skeyes and Defence jointly manage Belgian airspace
On 2 December the air traffic controllers from Defence will permanently join their skeyes colleagues on the premises in Steenokkerzeel. By consolidating military and civil air traffic control, the Belgian airspace will be used even more efficiently, safely and ecologically.
The airspace above Belgium is limited in size and utmost complex because a lot of aircraft are using it. Besides its commercial – and to a lesser extent recreational – purpose, the airspace also has a strategic importance for military operations and training. In order to guarantee the safety of all air traffic, the military airspace was maximized during those military duties, both in space and in time. Thanks to a closer collaboration between both air traffic control services on the same location they can much better align their operations. As soon as the military airspace is cleared, other aircraft can use it again.
The synergy between skeyes and Defence was included in the government agreement. All users benefit from a more efficient use of the airspace. Because air traffic volumes are on the rise, the airspace has become a scarce commodity that everyone wants to use as much as possible. skeyes – and Defence – want to meet the growing demand as far as possible, but their major concern always remains to ensure the safety of all air traffic. This collaboration offers additional guarantees in this respect as well. Defence is certain that their pilots can at all times have an airspace reservation for their air operations. Military flight movements are different from civil air traffic in three dimensions. Furthermore, efficiency gains also result in ecological gains: aircraft can fly shorter trajectories and use less fuel as a consequence. The latter is in its turn commercially more advantageous for airline companies. Those are all important assets in an international and competitive environment in which there is not only a battle for airspace, but also for air traffic control services.
Impact in many areas
22 military air traffic controllers from the ATCC will move into the skeyes CANAC2 air traffic control centre in Steenokkerzeel. They will be equipped with a separate working station in the operational room. The move from Semmerzake was preceded by a long and thorough preparation.
Some infrastructural modifications were necessary to accommodate the new colleagues, but the operational system also underwent major changes to align the functioning. Defence uses SAS2 now. That is the same system as Eurocontrol, the third player in our country who manages air traffic at a higher altitude. In the meantime we are working on SAS3, a unified system for both skeyes, Defence and Eurocontrol. It should be finished by 2024.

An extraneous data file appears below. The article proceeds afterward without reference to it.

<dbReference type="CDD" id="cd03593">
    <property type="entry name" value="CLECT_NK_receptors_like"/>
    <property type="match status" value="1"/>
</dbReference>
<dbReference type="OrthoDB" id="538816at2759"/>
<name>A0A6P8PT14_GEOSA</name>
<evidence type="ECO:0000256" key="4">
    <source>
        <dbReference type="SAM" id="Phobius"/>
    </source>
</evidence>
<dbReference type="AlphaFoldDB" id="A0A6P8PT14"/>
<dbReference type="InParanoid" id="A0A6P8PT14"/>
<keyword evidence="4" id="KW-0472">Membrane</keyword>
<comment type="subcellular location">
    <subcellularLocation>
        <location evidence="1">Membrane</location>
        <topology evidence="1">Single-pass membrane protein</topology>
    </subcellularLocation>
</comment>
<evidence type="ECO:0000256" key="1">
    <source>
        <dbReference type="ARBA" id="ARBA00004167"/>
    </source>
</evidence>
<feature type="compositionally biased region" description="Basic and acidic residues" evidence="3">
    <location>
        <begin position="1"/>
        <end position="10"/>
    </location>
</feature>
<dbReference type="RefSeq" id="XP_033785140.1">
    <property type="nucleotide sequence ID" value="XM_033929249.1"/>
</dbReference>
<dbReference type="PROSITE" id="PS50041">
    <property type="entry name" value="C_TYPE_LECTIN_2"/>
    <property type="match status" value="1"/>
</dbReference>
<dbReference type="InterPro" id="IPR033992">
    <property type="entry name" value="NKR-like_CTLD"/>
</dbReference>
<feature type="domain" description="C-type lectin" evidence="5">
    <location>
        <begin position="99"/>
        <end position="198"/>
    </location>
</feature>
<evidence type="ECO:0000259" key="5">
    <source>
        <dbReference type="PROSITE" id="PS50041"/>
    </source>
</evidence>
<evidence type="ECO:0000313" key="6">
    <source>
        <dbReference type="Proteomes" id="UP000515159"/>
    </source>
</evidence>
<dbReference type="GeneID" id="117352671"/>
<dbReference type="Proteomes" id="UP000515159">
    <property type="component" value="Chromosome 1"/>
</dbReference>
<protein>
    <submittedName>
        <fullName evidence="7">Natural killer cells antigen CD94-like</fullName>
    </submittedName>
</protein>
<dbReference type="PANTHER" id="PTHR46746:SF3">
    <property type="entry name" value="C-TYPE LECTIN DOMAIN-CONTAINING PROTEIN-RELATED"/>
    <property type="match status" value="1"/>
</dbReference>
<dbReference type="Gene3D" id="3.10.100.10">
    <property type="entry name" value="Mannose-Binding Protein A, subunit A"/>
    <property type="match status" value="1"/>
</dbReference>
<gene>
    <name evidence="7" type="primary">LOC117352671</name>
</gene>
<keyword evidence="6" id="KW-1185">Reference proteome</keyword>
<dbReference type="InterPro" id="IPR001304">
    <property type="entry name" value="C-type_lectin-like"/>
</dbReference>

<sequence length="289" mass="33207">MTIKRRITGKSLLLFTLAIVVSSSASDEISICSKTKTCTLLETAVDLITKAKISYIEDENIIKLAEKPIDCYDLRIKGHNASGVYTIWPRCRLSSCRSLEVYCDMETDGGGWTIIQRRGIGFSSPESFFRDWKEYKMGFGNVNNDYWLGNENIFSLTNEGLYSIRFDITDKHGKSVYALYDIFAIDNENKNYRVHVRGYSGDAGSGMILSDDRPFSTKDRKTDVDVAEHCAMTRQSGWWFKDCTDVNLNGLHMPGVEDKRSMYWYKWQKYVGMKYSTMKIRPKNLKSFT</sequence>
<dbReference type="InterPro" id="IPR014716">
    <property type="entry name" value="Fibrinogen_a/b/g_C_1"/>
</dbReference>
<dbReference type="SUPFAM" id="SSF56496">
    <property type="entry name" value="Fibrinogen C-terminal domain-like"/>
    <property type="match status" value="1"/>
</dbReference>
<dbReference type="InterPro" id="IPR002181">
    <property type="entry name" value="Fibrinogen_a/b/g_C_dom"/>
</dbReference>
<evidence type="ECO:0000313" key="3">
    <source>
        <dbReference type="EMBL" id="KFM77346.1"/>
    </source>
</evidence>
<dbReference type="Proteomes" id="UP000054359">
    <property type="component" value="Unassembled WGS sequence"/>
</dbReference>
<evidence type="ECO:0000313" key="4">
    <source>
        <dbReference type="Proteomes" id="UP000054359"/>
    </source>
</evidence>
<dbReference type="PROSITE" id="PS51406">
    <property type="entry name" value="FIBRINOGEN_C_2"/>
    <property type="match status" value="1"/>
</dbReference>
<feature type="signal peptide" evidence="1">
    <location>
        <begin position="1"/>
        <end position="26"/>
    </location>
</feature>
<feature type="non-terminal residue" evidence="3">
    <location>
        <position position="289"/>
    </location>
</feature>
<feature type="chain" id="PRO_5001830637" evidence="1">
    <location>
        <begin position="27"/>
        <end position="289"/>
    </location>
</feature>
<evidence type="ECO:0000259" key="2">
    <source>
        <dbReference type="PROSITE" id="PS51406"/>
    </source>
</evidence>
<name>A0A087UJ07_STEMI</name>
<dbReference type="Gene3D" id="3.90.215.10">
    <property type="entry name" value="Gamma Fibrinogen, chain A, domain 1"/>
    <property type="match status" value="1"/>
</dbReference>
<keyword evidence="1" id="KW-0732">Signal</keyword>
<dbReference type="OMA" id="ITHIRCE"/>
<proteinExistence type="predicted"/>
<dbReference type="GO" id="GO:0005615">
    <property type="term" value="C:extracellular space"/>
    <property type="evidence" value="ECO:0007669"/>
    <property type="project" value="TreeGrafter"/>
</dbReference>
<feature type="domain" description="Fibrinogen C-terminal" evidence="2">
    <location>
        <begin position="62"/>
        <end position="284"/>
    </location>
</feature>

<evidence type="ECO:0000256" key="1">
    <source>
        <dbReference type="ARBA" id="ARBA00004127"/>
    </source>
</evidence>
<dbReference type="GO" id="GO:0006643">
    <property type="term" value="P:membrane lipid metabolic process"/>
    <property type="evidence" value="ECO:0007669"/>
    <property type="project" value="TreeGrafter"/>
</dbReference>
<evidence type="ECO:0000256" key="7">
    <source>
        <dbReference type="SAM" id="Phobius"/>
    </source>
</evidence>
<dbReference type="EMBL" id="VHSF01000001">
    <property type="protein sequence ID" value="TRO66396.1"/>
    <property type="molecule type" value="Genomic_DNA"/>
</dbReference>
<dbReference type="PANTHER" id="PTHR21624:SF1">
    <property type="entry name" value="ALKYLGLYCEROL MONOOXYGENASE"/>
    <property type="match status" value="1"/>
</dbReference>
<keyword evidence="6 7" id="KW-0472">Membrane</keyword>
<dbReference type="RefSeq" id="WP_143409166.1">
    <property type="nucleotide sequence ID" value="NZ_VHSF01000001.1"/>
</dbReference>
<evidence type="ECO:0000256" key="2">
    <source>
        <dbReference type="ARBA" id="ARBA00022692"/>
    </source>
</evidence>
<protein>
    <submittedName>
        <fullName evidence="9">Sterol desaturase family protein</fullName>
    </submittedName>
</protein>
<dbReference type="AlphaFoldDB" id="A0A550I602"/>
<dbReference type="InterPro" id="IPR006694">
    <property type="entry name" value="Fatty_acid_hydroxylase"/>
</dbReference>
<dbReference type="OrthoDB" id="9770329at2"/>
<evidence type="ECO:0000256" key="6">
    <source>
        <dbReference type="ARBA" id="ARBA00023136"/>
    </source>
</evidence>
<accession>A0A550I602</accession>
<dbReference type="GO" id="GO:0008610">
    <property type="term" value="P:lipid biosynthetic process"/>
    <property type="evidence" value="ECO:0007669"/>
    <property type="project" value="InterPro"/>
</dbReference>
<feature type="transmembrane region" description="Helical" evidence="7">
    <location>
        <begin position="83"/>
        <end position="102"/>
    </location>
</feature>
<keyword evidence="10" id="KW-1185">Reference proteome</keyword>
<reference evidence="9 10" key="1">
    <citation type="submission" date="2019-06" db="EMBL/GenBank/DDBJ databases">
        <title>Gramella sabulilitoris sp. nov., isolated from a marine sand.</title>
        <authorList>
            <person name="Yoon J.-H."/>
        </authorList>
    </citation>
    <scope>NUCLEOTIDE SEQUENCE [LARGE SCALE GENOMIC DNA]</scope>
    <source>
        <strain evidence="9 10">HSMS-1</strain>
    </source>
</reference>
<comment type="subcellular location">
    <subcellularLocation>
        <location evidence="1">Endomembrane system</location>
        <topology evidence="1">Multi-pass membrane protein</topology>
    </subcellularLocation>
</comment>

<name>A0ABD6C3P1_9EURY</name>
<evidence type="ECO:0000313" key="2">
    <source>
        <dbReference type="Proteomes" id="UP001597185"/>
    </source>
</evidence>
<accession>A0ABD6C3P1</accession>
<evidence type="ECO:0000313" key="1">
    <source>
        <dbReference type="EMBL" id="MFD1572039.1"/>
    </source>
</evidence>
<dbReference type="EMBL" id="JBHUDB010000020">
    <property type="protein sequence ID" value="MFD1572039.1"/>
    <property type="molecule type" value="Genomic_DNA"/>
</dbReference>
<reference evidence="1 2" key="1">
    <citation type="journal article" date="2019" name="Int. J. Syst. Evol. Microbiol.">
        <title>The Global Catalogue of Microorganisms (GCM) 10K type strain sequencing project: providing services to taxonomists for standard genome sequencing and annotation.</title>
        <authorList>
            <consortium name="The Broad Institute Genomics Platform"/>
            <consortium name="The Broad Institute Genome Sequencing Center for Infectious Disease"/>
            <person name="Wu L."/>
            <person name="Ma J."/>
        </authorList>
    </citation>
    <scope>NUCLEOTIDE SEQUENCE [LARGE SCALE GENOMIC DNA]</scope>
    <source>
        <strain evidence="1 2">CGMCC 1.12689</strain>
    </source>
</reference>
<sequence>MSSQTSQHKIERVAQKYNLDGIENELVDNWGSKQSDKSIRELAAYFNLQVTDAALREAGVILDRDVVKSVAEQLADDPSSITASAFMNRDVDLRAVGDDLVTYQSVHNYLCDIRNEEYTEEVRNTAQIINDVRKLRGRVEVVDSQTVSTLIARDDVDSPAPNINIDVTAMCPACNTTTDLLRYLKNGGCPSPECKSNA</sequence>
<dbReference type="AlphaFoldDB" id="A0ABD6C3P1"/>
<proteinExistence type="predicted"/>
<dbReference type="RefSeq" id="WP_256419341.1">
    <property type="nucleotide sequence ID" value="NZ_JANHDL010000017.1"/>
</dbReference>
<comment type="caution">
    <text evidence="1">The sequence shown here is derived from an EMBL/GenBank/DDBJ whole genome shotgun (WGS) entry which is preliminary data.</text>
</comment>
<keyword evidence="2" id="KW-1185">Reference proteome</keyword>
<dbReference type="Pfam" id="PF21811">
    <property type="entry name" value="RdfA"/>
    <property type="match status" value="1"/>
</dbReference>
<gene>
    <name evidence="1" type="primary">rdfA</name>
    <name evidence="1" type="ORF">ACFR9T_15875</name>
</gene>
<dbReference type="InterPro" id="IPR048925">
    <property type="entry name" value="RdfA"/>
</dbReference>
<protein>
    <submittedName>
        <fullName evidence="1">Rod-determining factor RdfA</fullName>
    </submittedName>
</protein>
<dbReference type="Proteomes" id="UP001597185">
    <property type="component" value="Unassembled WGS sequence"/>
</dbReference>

Of course, the military’s arrival at the skeyes site also has an impact on their own situation and on all of the company’s activities. In order to prepare everyone for that, a roadmap has been developed, allowing the staff of both organisations to get acquainted with each other and with the different corporate cultures and working methods. The relationship and the collaboration between Defence and skeyes have always been excellent and the Belgian Supervisory Authority - Air Navigation Services (BSA-ANS) has also been involved from the beginning.
Johan Decuyper, skeyes CEO: “skeyes and Defence have come a long way together. Our technical, operational and administrative services have gone the extra mile to make sure that we were able to welcome our military colleagues in Steenokkerzeel today. Furthermore, this has all been achieved without any impact on operational air traffic control during the whole process. The fact that we will be able to manage the Belgian airspace even better and more safely together in the future, is an extra advantage in the international race for airspace and air traffic control services.”
General-Major Frederik Vansina: “Civil air traffic above Belgium is growing steadily. Thanks to this synergy we can consolidate the needs of the Airforce now and in the future. Other countries such as the Netherlands, Germany and Denmark have a similar synergy between their military and civil air traffic control. Now we will also be able to benefit from such a collaboration. That puts us in a stronger position in the international context, in which we will want to honour our military commitments. Our missions in the Belgian airspace are crucial for that. For this purpose we can keep performing our missions in optimal circumstances.”